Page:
Can IBM get it right the second time around?
With the announcement of its new "PS/1" line of home computers -- standard MS-DOS PCs bearing the vaunted IBM label, but priced for the mass market -- Big Blue is diving back into a business where it failed rather miserably in the early 1980s.
Surely you remember the late, lamented IBM PCjr, a 1983 innovation that was supposed to win International Business Machines Corp. a giant share of the home computer market. In many ways, "junior" was an innovative and useful machine. But the product was underpowered, difficult to expand and not really inexpensive once you added the necessary peripherals. It flopped in the marketplace and IBM pulled the plug on junior after a year and a half of anemic sales.
But IBM has announced that it will try again to win a foothold at the low-price end of the PC market. The new PS/1 machines, on sale now in a few test cities, will be available nationwide in September. The machines all use the 80286 microprocessor, which is not the most powerful chip in the world but is still perfectly acceptable.
I never thought I'd use the terms "IBM" and "bargain" in the same sentence, but here goes: Judging from the specifications, the IBM PS/1 looks like a bargain. The cheapest model, equipped with a sharp monochrome display, one 3.5-inch floppy drive, a mouse, a built-in modem and free copies of DOS and Microsoft Works, should sell for about $800. (IBM's suggested price is $999, but the "street price" for computers is almost always lower because dealers will cut their margin to get sales.) That's not a bad price for a no-name import clone, much less a machine with IBM's reputation and service force behind it.
Even for limited home use, though, that basic configuration is probably too simple. You really ought to get a color display, particularly if your kids are going to be using the computer. And a hard disk makes life so much easier -- it's well worth the $350 or so additional cost. A PS/1 equipped with those add-ons, plus the mouse, modem and free software) will probably have a street price of $1,700 -- higher than most clones, but still not bad.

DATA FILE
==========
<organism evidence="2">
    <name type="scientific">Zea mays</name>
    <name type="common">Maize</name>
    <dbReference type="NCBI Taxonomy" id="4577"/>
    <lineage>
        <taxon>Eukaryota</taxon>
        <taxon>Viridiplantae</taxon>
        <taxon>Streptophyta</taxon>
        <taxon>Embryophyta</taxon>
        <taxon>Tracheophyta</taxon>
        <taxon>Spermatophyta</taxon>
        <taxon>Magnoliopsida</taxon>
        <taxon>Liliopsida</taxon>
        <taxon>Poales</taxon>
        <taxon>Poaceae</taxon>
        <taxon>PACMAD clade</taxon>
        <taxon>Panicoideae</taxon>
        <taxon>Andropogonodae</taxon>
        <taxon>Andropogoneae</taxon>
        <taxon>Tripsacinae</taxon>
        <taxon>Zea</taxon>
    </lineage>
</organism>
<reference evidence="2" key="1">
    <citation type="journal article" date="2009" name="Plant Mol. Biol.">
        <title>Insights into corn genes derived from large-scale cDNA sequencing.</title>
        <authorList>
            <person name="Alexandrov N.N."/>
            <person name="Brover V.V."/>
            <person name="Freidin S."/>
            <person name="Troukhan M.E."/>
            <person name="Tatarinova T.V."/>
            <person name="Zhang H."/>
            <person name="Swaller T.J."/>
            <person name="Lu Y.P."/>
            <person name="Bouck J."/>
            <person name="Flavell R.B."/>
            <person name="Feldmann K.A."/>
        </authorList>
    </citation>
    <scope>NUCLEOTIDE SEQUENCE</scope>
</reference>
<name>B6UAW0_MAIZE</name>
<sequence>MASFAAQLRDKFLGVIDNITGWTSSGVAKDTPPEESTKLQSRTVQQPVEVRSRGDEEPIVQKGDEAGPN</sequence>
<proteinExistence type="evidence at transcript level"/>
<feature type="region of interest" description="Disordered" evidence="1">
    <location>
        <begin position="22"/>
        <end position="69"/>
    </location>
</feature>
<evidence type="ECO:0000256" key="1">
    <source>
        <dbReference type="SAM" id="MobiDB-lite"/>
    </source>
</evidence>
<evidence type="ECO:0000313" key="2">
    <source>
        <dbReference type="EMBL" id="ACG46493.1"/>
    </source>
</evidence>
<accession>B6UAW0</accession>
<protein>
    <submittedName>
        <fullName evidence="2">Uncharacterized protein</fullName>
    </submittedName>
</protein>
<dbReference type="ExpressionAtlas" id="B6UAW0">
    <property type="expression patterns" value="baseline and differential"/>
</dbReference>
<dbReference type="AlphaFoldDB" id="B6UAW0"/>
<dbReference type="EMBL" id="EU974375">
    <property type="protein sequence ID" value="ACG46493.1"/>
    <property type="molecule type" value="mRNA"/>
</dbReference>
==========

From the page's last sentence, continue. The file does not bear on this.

Of course, IBM's pricing structure for the PS/1 won't last long. For one thing, all those clone-makers out there will cut their prices, forcing IBM to lower its own prices. And the advent of new low-end computers from Apple (industry scuttlebutt suggests there will be a hard-disk-equipped Macintosh model selling for less than $1,000 by the end of the year) will increase the pressure for price cuts.
Just in its effect on PC prices, then, the PS/1 line promises to be a boon to all computer buyers. Beyond that, though, how useful will the new machines be? Based on what IBM has revealed so far, this computer could be a winner, particularly for millions of computerphobiacs who are scared of anything that looks the slightest bit high-tech.
IBM has designed a system that should set up in minutes and put the user into an easy-to-use operating environment as soon as it is turned on. IBM provided the built-in modem to encourage folks to sign up for Prodigy, the on-line information system owned jointly by IBM and Sears. I find Prodigy to be unbearably slow and stupid, but you can always use the modem to call other on-line systems. IBM may also offer on-line service advice via modem.
A crucially important point is that the PS/1 can evidently run all standard MS-DOS software. That's a big advance from the days of PCjr, a machine that often required special versions of software programs. The PS/1s will run Windows 3.0, the hot new "operating environment" that has taken off like a rocket. However, on the PS/1 configuration, Windows will likely be so slow that many users will tire of it.
One dumb thing IBM did -- repeating a mistake made on PCjr -- was to design a computer without expansion slots. If you want to stick in a fax board or a CD-ROM reader or anything else requiring its own circuit board, PS/1 has no place to put it. IBM says it will sell a separate $170 expansion module to permit three add-on boards.
But why make it so difficult? All the clones come with expansion slots built into the basic machine. I've been advising potential purchasers of low-end Macintosh computers to hold off for a while. My theory is that it would be a mistake to buy a Mac Plus or SE today, when Apple seems likely to introduce a better and cheaper machine in a few months.
Now I must offer the same advice to people looking for low-end DOS computers. Wait till September to see whether the IBM PS/1 machines meet your needs. Even if they don't, the coming of the new line will mean lower prices on competing models.